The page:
5-year mayoral term possible

Move to change date of election could give longer spell in office

August 26, 1999|By Ivan Penn | Ivan Penn,SUN STAFF

Baltimore's mayoral race, already full of unusual twists and turns, has yet another wrinkle: The next mayor could serve a five-year term, instead of the regular four.

At issue is a ballot question, asking voters to change city elections to coincide with the presidential election, which is held the year after Baltimore's municipal elections. If approved, the proposed charter amendment would change the next city election from 2003 to 2004, giving the mayor and other city elected officials an extra year in office.

The change would save the city as much as $4 million in election costs, which is the primary reason for the proposed amendment.

The question won't appear on the ballot until the November general election, but some are taking the issue as a bittersweet pill in a mayor's race where endorsements come with lukewarm enthusiasm.

"It means an extra year of either good government or bad government, depending on who is elected," said state Del. Howard P. Rawlings, a Baltimore Democrat. "If the wrong person is elected, it just prolongs the agony."

The mayor's race is packed with 22 contenders, but many of the candidates have been dogged by questions of personal and political integrity. Political, business and community leaders have viewed this year's election as a turning point in Baltimore history -- one that could push the city into the forefront of American cities or downward another tier.

City Councilman Robert W. Curran, a 3rd District Democrat, proposed the charter change as a cost-saving measure for the city.

"We don't have to have a [separate] mayoral election," Curran said. "By streamlining the election process, it really is the first step in political reform."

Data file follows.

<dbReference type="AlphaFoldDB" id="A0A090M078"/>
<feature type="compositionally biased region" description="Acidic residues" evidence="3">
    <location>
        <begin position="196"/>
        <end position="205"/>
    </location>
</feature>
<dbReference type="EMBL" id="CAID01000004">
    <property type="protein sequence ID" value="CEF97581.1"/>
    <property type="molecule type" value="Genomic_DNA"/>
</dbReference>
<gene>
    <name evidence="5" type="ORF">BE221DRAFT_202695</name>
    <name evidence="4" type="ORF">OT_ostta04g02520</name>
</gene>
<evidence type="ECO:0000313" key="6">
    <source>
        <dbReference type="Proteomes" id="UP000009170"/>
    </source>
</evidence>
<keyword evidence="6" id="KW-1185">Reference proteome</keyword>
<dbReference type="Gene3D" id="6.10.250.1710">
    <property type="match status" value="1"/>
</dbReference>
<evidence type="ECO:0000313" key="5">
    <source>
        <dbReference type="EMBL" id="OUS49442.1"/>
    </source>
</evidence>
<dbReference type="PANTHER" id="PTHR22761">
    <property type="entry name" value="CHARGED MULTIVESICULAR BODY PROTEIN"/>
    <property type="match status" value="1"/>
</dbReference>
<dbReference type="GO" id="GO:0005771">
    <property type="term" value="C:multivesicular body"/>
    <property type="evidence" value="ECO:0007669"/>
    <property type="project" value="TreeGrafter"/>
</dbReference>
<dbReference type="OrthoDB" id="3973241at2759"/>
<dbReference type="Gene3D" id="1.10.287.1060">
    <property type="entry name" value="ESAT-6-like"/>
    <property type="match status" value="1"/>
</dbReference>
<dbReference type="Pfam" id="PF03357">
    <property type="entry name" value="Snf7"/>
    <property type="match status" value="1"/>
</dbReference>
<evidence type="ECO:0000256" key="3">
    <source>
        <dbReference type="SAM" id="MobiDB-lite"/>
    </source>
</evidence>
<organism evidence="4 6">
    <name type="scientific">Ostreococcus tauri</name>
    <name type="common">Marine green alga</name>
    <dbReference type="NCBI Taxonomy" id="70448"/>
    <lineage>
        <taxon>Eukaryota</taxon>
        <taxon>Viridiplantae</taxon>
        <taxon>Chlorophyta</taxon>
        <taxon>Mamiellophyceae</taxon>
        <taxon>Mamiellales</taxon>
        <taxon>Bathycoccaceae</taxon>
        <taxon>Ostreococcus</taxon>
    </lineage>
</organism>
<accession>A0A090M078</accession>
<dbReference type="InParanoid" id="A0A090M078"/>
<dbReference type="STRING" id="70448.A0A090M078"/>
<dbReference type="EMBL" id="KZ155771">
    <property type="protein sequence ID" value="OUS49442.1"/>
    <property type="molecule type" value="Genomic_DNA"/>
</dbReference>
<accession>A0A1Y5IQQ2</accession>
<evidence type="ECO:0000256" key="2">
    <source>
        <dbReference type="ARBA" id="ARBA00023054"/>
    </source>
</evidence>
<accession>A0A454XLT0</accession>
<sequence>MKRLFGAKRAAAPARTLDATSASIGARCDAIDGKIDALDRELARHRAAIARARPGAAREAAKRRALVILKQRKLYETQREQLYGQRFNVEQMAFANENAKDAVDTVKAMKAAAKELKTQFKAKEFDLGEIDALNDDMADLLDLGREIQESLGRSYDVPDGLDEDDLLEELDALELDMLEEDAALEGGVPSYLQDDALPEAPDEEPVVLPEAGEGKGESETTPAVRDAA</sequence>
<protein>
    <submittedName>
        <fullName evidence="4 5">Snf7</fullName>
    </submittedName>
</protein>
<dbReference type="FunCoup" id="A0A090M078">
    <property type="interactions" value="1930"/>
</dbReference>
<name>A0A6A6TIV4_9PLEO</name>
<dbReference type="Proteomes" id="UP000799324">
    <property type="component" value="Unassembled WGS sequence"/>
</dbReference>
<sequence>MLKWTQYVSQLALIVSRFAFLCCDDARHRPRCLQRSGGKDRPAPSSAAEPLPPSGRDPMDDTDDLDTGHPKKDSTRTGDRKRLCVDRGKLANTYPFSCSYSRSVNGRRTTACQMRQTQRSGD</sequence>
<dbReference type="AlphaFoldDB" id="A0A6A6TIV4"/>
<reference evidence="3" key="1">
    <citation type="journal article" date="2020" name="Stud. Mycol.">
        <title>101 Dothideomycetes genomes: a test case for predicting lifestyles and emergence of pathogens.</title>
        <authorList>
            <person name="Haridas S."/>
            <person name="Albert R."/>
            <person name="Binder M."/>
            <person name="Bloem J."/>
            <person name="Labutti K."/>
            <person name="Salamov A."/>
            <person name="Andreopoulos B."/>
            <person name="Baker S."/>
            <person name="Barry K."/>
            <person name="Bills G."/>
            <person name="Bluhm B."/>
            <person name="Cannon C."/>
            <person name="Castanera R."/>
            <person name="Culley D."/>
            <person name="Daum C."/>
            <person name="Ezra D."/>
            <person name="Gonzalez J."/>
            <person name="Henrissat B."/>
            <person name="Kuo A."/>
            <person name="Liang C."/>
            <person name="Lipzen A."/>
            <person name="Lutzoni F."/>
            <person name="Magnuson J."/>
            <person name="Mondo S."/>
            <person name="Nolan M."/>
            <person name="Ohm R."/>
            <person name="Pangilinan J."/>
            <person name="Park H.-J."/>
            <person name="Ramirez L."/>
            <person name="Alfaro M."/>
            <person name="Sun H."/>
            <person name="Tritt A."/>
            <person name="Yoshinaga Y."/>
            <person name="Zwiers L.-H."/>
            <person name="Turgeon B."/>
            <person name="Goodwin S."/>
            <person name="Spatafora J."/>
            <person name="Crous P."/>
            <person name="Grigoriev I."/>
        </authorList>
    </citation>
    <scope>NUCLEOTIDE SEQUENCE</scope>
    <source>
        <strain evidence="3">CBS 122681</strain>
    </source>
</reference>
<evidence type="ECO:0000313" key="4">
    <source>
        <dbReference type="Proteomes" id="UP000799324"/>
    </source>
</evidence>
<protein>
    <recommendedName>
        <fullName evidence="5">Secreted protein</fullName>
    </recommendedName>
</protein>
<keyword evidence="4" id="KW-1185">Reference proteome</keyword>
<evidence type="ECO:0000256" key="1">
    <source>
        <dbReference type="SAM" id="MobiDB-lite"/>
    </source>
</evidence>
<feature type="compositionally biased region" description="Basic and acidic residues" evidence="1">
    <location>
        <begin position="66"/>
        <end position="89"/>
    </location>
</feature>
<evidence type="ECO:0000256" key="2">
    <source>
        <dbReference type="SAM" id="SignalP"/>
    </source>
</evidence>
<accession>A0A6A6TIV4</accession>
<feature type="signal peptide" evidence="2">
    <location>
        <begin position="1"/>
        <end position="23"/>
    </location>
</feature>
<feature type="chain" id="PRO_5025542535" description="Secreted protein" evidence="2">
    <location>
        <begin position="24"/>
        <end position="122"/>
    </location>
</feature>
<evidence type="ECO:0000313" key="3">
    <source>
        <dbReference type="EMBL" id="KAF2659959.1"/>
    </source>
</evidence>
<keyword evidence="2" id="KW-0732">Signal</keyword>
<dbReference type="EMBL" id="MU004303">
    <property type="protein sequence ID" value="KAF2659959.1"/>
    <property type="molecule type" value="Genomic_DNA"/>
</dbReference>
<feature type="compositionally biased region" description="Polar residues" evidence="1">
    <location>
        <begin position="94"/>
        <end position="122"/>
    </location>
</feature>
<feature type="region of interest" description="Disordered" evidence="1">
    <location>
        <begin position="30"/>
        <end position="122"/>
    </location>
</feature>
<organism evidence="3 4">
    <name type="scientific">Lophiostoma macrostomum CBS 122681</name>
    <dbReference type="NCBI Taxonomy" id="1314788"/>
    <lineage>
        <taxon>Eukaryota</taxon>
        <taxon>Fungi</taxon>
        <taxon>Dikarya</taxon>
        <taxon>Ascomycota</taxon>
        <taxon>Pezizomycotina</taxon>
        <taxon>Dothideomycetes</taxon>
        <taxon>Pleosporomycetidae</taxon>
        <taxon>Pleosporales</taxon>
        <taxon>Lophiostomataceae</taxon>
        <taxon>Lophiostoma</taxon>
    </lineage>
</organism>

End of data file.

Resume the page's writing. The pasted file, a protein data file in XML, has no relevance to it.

Curran proposed the amendment last fall, but the bill was defeated in December in an 8-6 vote.

Curran introduced the bill again in the spring after Maryland Senate President Thomas V. Mike Miller proposed state legislation to hold city elections -- now held in odd-numbered years-- at the same time as state elections, even-numbered years.

Some city and state officials objected to the legislation, criticizing Miller, a Prince George's County Democrat, for meddling in Baltimore affairs. Miller's bill died, but the City Council passed Curran's proposal.

A separate city election allows state lawmakers to run for such positions as mayor or City Council president without losing a seat in the General Assembly. If the city and state elections were held at the same time, candidates could seek only a state or city post.

Miller said the bill had little to do with politics. He said he was looking to save taxpayers money when Baltimore continues to seek more state funds to finance its ailing economy.

With a separate city race, Baltimore holds three consecutive elections for city, state and presidential races. The state race comes first in even-numbered years, followed the next year by the city election, and in the third year by the presidential race.

Lucille Gorham, executive director of the Middle East Organization, an East Baltimore resident group, said she understands the benefits of the proposed change. But she said she is concerned that if the presidential and mayoral elections are held together, people might have difficulty focusing on both races.

"For people who don't vote all the time, it might entice them to vote," Gorham said. "I can see some value in it, but I can see some confusion and misunderstanding" about all of the candidates and their platforms.

Barbara E. Jackson, the city's elections director, said reducing the number of elections from three to two would help the election board operate more efficiently.

"It would help in a lot of areas," Jackson said. For example, "the state is in the process of doing a complete survey of all the polling locations to make sure they're accessible to the disabled. We can't do that right now because we're in the middle of an election.

"The state is implementing a statewide voter registration program. We can't do that until after the three elections are over."

But Jackson said her office will continue to perform, with or without the change.

Pub Date: 8/26/99

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